The Economist: Researchers find advantages in floating nuclear power stations. You may recall that I proposed this as mayor candidate in 2010: Nuclear Power in Oahu's Future?  I know that my proposal went nowhere, but it feels great to be four years ahead of MIT. Furthermore, my idea is more economical than theirs. There is no need to construct floating platforms.  The Navy has many large decommissioned ships that float just fine and can be refurbished at a lower cost.

Before Honolulu hits the energy wall and desperation sets in, problems with potable water may arise due to drought, sea level rise or other reasons. So another billion dollar project may be needed for Desalination, as I explain in this article based on a large desalination plant currently under construction in San Diego.

The impact of executive priorities is clear if one compares the economic trajectories of a few countries say since 1990: Greece vs. Israel, Russia vs. China, Argentina vs. Brazil, and France vs. Germany to name a few. All of them faced a number of local and regional adversities but each pair has a clear economic winner now. Priorities and selection of wise transportation, infrastructure, energy and investment options made most of the difference.

Here are two examples of infrastructure where Hawaii made major wrong choices and placed itself in the loser column.

Renewables. They are expensive and their intermittency is highly problematic.  They depend on heavy subsidies.  To deal with intermittency HECO plans to invest heavily on … batteries. (Our politicians needed wind mills with giant labels: Batteries Not Included.) See Hawaii Wants 200MW of Energy Storage for Solar, Wind Grid Challenges. This is purely throwing good money after bad.

Rail. Simply put, rail is way too much buck for the bang. For the five billion dollars of Honolulu heavy rail we could have spent:
  • One billion dollars on LNG conversion and a modest floating nuclear power plant to reduce Oahu’s dependence on oil from over 75% to 25% or less, instead of blowing tens of millions in the wind.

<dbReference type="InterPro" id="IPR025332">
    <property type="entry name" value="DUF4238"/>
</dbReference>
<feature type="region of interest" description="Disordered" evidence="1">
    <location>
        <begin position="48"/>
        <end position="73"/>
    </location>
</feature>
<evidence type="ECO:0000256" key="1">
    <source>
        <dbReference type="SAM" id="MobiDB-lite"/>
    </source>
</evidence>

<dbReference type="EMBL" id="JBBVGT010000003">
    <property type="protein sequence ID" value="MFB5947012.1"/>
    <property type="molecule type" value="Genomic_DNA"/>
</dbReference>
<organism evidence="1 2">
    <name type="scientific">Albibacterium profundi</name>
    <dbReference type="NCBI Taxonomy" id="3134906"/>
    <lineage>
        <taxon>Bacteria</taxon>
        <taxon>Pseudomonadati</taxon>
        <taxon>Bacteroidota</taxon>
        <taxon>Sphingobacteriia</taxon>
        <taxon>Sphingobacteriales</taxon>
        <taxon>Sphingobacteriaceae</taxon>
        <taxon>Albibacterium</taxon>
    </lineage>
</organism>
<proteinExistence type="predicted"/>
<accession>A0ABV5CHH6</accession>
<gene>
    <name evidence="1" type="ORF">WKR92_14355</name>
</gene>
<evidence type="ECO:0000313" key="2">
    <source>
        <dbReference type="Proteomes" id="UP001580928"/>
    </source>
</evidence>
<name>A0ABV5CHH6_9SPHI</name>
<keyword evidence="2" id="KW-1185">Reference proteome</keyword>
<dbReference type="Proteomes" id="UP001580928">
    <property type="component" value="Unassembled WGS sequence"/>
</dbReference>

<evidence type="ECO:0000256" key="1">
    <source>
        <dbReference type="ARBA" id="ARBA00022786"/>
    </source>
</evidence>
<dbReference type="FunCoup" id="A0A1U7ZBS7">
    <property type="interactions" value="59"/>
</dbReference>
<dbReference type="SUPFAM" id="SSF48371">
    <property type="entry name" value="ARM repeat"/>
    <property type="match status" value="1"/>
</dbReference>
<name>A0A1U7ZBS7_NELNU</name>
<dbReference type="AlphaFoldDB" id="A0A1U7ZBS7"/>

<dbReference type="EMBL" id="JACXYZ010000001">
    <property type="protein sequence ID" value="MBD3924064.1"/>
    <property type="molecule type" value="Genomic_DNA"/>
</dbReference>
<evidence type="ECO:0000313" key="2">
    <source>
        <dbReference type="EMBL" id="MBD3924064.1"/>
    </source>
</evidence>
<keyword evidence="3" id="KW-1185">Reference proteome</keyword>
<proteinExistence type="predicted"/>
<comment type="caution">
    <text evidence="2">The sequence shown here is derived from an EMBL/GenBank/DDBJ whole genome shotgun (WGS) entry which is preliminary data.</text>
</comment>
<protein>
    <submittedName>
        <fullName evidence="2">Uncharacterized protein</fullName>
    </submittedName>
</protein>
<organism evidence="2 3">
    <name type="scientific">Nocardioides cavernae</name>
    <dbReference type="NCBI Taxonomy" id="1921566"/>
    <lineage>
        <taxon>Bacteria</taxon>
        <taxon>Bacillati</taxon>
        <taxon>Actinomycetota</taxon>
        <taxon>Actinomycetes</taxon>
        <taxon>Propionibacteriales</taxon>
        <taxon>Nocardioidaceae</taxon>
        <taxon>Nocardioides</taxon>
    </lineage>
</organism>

• Two billion dollars on HOT lanes and other mitigations to truly reduce traffic congestion.
  • One billion dollars to redevelop ex-Navy lands and buildings at Kalaeloa to preserve the rich history of the site and relieve Oahu’s pressing homeless and low income housing problems.
  • And one billion on desalination to anticipate water shortage problems.

Join me at the 38th Annual SBH Business Conference, Tuesday, May 13, 2014, 8:00 AM to 2:00 PM, Hibiscus Ballroom, Ala Moana Hotel. Luncheon keynote speaker is entrepreneur, author, coach and motivator, Patrick Snow, who will speak on “Proven Principles for Prosperity.”

The business  program features Mike McCartney (Hawaii Tourism Authority), Tom Yamachika (Tax Foundation), Bob Sigall (Author and Educator), Mark Storfer (Hilo Hattie), Naomi Hazelton-Giambrone (Element Media), Dale Evans (Charley's Taxi), and Peter Kay (Your Computer Minute). Contact: Sam Slom (349-5438) or SBH (396-1724). Don’t miss it!

Aloha!
Panos


Panos D. Prevedouros, PhD
Professor of Civil Engineering
Member, SBH Board of Directors

Monday, May 5, 2014

Desalination Works but It's Expensive


A recent large deployment of desalination in San Diego is useful to Hawaii where Oahu and Maui may approach the need for manufactured potable water in the next 20 years or so if population and tourism growth trends continue and appreciable sea water rise continues (e.g., 0.32 cm water rise was noted between 1993 and 2013, which, if remains steady, results in 32 cm or 13 inches mean sea level rise every 100 years.) Recall that as sea water rises it makes larger parts of the aquifer brackish, thus unusable for drinking and irrigation.

The project in San Diego was smartly located right next to a large powerplant which means that a comparable location for Oahu would be next to the Kahe powerplant and Electric Beach.  This is because desalination requires vast amounts of both water and electricity, and pumping requirements can be reduced by taking advantage of the seawater pumped into a pre-existing powerplant.



The deployment in San Diego is currently under construction. It is designed to produce 50 MGD of water, that is 50 million gallons per day. This amount of clean water can supply 112,000 typical single family homes or more than one third of the current s.f. homes on Oahu.  This would be the upper limit of desalination plant that would be needed for Oahu. This plant would require more than 30 MW of electricity which is what the H-Power plant was producing for decades, before its boiler capacity was doubled in mid-2013.

The budgeted price of San Diego's Carlsbad desalination plant?  One billion dollars including a 10-mile distribution pipe, if the project is completed on time and on budget in early 2016.  Come 2020, Oahu may need to start budgeting for such a large project.

Friday, May 2, 2014

Transportation Engineers Would Be More Relevant if They Did Not Peddle Ineffective Transit Systems

As I opined in the Journal of the Institute of Transportation Engineers.